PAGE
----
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Can music ease insomnia?

A European research project seeks alternatives to sleep medications

insomnia
A scientific study finds that music has a restorative effect on sleep, because it can lower blood pressure and heart and breathing rates.Guido Mieth (Getty Images)
Inés Sánchez-Manjavacas Castaño

Music and sleep have had a close relationship since birth. Mothers sing their babies to sleep, and people listen to relaxing music before bedtime. Some sleep disorder therapies are now experimenting with music to see if it improves their results. The Pompeu Fabra University (UPF) in Barcelona is taking part in a European project that seeks to learn how music affects the brain before and during sleep, and identify the most effective qualities of music for inducing sleep. The appropriately named Lullabyte research project is studying the relationship between music and sleep, while considering individual needs and characteristics, and hopes to find an alternative to pharmacological treatments.

The research focuses on determining how music or sound can induce sleep, but also whether it can help people sleep more soundly with greater restorative effect, says Sergi Jordá, the UPF’s lead researcher on the project. “Although we spend a third of our lives sleeping, it’s curious how little we know [about sleep],” said Jordá.

The Lullabyte project combines musicology and neuroscience with other disciplines such as psychology, computer science and data science. Jordá says this is the first attempt at applying a comprehensive, interdisciplinary perspective. Nine other institutions from Germany, the Netherlands, Denmark and other countries are taking part in the project, which began earlier this year and will conclude in 2026. The project is funded with a €2.5 million ($2.76 million) grant from the Horizon Europe program.

The UPF researchers’ role is to study sleeping patients and figure out how to convert brain wave data into music or sound. Jordá says they will start by generating synthetic sounds, “like electronic music,” in real time. “An individual’s brain activity will determine the sounds that are generated,” he said, which will lead to personalized treatments.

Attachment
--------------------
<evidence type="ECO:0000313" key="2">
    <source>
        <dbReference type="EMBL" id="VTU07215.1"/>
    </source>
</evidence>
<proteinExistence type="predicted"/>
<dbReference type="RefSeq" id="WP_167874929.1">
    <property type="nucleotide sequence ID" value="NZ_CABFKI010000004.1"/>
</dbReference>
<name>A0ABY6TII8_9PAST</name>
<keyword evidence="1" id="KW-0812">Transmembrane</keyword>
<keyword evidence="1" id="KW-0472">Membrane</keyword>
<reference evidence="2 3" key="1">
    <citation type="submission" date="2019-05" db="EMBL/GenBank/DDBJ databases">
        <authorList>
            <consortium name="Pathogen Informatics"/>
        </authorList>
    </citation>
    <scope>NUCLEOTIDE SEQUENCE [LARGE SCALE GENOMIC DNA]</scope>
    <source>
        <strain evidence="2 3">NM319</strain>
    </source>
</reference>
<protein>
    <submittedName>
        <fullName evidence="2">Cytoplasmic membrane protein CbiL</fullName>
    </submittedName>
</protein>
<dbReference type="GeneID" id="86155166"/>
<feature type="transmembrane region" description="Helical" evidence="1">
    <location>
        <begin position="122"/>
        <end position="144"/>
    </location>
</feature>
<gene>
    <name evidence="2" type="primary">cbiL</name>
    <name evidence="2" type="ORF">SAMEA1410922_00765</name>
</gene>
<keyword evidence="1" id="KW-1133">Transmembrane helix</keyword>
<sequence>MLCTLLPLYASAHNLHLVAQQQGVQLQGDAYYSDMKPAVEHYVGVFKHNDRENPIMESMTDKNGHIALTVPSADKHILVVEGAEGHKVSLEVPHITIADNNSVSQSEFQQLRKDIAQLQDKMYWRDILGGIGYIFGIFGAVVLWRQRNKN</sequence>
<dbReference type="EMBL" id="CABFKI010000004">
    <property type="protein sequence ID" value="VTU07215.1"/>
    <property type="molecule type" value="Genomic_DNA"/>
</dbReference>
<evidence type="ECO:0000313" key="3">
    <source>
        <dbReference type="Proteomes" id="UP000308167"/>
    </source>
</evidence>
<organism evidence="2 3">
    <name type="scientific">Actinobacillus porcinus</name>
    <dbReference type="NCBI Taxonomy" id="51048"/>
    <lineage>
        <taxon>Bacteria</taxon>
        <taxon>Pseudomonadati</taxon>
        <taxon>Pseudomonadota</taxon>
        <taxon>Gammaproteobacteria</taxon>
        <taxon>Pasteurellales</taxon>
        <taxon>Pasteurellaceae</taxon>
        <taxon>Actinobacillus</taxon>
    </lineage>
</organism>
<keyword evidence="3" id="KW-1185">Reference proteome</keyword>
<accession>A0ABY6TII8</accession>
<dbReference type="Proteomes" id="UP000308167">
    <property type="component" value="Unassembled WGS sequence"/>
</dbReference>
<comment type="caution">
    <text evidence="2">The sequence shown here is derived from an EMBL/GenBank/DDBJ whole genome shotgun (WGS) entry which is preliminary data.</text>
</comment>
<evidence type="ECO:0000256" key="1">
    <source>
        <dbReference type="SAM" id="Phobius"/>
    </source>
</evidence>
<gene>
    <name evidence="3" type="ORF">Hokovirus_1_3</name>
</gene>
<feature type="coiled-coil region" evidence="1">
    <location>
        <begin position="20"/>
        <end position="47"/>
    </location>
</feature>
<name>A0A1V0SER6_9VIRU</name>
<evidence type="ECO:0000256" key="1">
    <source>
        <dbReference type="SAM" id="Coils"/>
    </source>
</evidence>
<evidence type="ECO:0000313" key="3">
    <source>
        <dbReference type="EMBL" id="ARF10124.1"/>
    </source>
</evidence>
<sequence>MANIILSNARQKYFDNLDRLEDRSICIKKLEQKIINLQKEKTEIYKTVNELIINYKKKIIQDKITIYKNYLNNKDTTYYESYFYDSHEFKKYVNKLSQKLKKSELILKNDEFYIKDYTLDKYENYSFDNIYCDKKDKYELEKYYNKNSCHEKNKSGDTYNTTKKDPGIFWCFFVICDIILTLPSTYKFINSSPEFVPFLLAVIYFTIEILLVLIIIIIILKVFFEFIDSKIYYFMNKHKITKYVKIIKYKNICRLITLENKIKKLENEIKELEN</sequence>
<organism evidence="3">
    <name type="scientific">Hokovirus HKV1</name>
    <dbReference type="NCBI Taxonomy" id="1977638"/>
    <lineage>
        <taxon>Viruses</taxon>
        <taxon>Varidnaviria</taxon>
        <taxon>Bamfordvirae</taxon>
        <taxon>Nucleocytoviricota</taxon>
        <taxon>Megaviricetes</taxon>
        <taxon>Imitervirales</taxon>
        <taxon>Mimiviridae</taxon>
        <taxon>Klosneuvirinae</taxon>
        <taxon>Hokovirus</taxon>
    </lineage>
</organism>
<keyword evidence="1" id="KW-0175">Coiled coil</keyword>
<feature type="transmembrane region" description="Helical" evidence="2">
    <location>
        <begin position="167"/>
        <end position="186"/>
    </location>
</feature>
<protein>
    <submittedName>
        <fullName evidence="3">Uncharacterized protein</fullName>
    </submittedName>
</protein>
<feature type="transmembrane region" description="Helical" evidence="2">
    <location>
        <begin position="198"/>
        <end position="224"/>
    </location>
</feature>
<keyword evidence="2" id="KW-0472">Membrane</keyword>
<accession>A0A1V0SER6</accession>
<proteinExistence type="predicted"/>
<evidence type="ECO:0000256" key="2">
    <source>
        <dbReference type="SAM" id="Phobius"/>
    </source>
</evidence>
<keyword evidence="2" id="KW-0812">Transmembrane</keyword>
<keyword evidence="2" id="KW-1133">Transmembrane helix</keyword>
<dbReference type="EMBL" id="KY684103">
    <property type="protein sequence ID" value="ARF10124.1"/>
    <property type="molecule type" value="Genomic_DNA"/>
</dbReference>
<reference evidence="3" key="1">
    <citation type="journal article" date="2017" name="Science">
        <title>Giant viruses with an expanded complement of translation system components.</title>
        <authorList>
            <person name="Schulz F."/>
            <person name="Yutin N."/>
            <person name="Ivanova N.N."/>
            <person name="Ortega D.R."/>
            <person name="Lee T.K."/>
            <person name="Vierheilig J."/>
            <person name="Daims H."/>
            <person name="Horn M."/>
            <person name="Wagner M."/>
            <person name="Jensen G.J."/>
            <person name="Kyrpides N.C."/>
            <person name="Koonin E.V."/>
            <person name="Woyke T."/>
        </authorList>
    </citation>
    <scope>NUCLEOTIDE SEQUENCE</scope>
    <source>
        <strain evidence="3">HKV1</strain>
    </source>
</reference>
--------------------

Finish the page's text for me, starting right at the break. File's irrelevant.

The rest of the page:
Ana Fernández, coordinator of the Spanish Neurology Society’s (SEN) sleep study research group, believes that a better understanding of this relationship can help people who have difficulty falling and staying asleep. “It’s a low-cost treatment with no side effects that would be a good, non-pharmacological intervention,” she said. Between 25%-35% of the Spanish population suffers from transient insomnia (lasting for a few nights), and over four million people suffer from chronic insomnia, according to SEN data.

Earlier studies have already noted how music benefits people with sleep problems, says Fernández, and how it’s better than doing nothing or listening to audiobooks and white noise. She acknowledges the scant research on the subject since the studies were only conducted recently.

Proven but limited benefits

In 2021, a meta-analysis published in Behavioral Sleep Medicine found that music intervention helped patients in coronary and intensive care units, and improved the sleep of older adults. The study found that it was most effective after the first three weeks and when exposure lasted less than 30 minutes. The benefits were not extraordinary, but it improved sleep quality, efficacy and sleep onset latency (the time it takes for a person to fall asleep).

Another study published the same year in the Journal of the American Geriatrics Society found that 40%-70% of the elderly have trouble sleeping, and over 40% have insomnia. Music therapy improved sleep quality in older adults who lived at home when they listened to it 30 to 60 minutes before going to bed. The study attributed this effect to music’s ability to lower blood pressure and heart and breathing rates, which reduces anxiety and stress.

Ana Fernández says sound has a masking effect. Some insomniacs are extremely sensitive to external stimuli, leading to sleep interruption, which can be prevented by using music to mask noise. According to Fernández, some lesser understood effects of music include psychological relaxation and the capability to diminish meandering thoughts and intrusive ideas during the night.

Drugs put us to sleep, but they do it badly
Sergi Jordá, lead researcher on the Lullabyte project for Pompeu Fabra University

However, some scientific studies don’t agree that the music-sleep relationship is all good. Two years ago, a Baylor University (Texas) study published in Psychological Science found that listening to music near bedtime could cause earworms — when you can’t get a song out of your head — and could even happen while a person was asleep. The study found that people with earworms were six times more likely to have poor sleep quality.

Sleep disorders are often treated with benzodiazepines and the similar class of Z-drugs like zolpidem, which have many side effects ranging from daytime drowsiness to memory loss. “The drugs put us to sleep, but they do it badly,” said Sergi Jordá, because they induce an unnatural, less restorative sleep. The aim of the Lullabyte project is to find alternatives with significant benefits so people don’t need to use drugs for a good night’s sleep.

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